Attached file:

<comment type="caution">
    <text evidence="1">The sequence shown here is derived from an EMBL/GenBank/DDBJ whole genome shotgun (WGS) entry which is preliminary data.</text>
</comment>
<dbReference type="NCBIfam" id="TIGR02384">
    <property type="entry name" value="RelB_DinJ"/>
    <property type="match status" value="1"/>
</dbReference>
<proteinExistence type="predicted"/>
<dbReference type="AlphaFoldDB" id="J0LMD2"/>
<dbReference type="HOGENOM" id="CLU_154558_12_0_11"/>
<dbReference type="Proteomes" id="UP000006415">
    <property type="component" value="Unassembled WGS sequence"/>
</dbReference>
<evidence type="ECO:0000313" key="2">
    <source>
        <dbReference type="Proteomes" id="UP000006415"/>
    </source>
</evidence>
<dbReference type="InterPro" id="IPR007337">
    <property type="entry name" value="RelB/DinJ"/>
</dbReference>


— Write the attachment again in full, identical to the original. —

<comment type="caution">
    <text evidence="1">The sequence shown here is derived from an EMBL/GenBank/DDBJ whole genome shotgun (WGS) entry which is preliminary data.</text>
</comment>
<dbReference type="NCBIfam" id="TIGR02384">
    <property type="entry name" value="RelB_DinJ"/>
    <property type="match status" value="1"/>
</dbReference>
<proteinExistence type="predicted"/>
<dbReference type="AlphaFoldDB" id="J0LMD2"/>
<dbReference type="HOGENOM" id="CLU_154558_12_0_11"/>
<dbReference type="Proteomes" id="UP000006415">
    <property type="component" value="Unassembled WGS sequence"/>
</dbReference>
<evidence type="ECO:0000313" key="2">
    <source>
        <dbReference type="Proteomes" id="UP000006415"/>
    </source>
</evidence>
<dbReference type="InterPro" id="IPR007337">
    <property type="entry name" value="RelB/DinJ"/>
</dbReference>